By Joy W. Whitenack, Laurie O. Cavey, and Catherine Henney
Make sense of and
connect with today’s elementary mathematics.
What’s happened to the addition, subtraction, multiplication, and division you learned in school? And why are your children talking in math class and sharing answers?
In friendly, jargon-free language, It’s Elementary: A Parent’s
Guide to K–5 Mathematics not only decodes current teaching practices but also demystifies the fundamental concepts that your children need to understand to be successful math learners—and you need to grasp to help them. Illustrated with numerous examples of real students’ classroom work, It’s Elementary shows you how children progress in their
mathematical thinking from simple counting techniques to sophisticated strategies for adding, subtracting, multiplying, and dividing whole numbers, integers, fractions, and decimals. You will discover why—
- today’s teaching emphasizes understanding why a solution works as well as how to solve the problem;
- problem solving produces more confident, creative, and accurate math students than memorizing formulas does;
- practice and drills can be great tools—but only at the right stage of learning; and
- collaborative learning—talking and sharing—not only helps children clarify their own thoughts about math but also introduces them to new ideas and strategies.
Most important, It’s
Elementary makes youan
effective participant in your children’s math education. “Things to Do” at the end of each chapter offers practical actions and activities, and a special chapter, “Mathematics at Home,” provides advice and guidance from helping with homework and dealing with math anxiety to choosing math games and talking to
your children about math beyond homework and school.
It’s Elementary: A
Parent’s Guide to K–5 Mathematics is your all-in-one source for helping you to help your children be successful—and happy—math students.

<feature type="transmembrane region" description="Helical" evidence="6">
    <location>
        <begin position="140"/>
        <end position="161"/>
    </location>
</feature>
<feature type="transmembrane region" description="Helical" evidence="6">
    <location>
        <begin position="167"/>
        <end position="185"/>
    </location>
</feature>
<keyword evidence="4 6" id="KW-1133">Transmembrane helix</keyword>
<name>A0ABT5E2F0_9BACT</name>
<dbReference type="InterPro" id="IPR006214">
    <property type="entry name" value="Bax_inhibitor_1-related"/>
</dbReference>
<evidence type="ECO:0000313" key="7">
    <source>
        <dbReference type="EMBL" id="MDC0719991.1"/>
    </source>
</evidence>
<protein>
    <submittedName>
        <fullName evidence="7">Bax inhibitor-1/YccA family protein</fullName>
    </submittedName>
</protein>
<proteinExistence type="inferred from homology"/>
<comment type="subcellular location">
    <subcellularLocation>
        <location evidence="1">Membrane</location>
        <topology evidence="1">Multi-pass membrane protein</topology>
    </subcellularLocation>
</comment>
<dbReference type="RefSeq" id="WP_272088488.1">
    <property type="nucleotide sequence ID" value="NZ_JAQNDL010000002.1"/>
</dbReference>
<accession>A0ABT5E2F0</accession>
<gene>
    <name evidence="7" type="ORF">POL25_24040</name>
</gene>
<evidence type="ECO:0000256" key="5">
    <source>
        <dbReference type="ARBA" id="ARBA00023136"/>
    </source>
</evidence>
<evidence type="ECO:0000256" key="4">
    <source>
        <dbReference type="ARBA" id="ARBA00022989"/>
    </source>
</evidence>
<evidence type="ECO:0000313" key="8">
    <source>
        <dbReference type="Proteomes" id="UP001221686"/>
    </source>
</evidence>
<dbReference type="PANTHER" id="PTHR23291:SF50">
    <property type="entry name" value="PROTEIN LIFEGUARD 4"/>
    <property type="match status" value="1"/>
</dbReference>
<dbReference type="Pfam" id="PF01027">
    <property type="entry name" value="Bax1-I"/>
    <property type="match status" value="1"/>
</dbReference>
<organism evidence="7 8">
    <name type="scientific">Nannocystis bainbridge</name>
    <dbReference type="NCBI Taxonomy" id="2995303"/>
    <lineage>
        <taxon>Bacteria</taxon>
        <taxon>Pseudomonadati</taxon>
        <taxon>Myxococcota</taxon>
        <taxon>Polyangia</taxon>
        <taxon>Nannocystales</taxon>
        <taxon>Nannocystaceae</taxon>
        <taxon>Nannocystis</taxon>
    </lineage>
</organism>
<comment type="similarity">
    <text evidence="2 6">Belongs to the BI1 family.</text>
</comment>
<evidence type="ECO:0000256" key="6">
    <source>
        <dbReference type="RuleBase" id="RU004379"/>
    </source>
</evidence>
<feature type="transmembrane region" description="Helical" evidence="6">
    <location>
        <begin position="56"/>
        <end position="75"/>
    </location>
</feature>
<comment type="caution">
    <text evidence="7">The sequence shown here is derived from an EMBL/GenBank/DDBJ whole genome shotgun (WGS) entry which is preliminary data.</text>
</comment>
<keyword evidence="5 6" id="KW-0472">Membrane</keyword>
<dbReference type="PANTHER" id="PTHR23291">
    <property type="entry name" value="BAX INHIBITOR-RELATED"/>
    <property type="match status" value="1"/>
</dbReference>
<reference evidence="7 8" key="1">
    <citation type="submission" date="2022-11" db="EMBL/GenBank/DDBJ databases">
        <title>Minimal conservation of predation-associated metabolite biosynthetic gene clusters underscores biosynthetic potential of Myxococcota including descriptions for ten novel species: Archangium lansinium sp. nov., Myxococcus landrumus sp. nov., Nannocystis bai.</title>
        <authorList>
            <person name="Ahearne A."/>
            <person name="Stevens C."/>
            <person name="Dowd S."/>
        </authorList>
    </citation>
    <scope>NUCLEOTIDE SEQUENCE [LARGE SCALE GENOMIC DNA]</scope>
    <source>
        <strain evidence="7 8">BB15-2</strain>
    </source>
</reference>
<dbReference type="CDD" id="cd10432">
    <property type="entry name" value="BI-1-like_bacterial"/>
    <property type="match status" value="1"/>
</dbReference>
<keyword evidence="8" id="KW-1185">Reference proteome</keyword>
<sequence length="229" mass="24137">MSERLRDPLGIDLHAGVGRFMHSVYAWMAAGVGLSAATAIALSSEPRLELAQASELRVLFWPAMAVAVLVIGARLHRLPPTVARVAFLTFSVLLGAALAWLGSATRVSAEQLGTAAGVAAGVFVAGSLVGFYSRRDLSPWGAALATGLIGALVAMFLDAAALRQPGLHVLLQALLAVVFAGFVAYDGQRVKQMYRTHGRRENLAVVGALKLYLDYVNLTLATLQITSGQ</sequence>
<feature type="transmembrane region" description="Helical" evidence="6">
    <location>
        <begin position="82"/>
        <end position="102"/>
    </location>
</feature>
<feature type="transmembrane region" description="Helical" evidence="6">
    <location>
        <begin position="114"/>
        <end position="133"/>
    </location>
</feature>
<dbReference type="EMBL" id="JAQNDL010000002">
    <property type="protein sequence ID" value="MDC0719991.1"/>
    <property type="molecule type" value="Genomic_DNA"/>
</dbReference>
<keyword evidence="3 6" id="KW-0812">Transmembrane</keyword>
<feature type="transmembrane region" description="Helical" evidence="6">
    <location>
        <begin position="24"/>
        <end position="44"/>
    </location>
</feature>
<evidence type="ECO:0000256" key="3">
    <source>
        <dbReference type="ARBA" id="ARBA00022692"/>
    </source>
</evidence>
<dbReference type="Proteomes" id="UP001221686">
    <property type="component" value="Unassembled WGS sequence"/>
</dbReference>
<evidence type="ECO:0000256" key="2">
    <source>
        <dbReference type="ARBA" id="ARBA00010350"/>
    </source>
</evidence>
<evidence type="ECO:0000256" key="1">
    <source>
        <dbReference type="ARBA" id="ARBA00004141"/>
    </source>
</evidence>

If you get nervous when your children ask the “why” question when you’re helping with math homework, then this book is for you. . . . “Everyone is a mathematician” and “mathematics makes sense” are two positive messages that resound throughout the book. . . . The
activities and resources develop both the “howand why of math” and are easy to implement. [356 characters w/spaces]
Retired Elementary Teacher and Math Coach, Columbia Public Schools
This book is a must-read for parents and guardians of elementary school–aged children … The authors make a valid case, with a clear and readable voice, for why the processes of making mathematical connections and justifying solutions are equally as important as mastering skills and applying procedures.
… Although intended as a parent guide … it is an important resource in the toolkit for any teacher addressing parent concerns and for any coach planning colleagues’ professional development or family information seminars. [524 w/spaces]
Licensed Virginia Mathematics Specialist
Joy Whitenack is an associate professor of mathematics education at Virginia Commonwealth University. She teaches undergraduate and graduate mathematics courses for future elementary teachers and for practicing teachers planning to become math coaches. Her research interests include children's number sense, teacher
learning, and teacher leadership.
Laurie Cavey is an associate professor of mathematics education at Boise State University, teaching mathematics courses for elementary, middle, and high school teachers. Her research interests include example-based reasoning, proportional reasoning, and functions.
Cat Henney is the Math Specialist at Sabot at Stony Point, an independent school in Richmond, Virginia serving children from preschool through 8th grade. She works with teachers to develop and implement best practices for mathematics instruction, and also teaches college courses for teachers.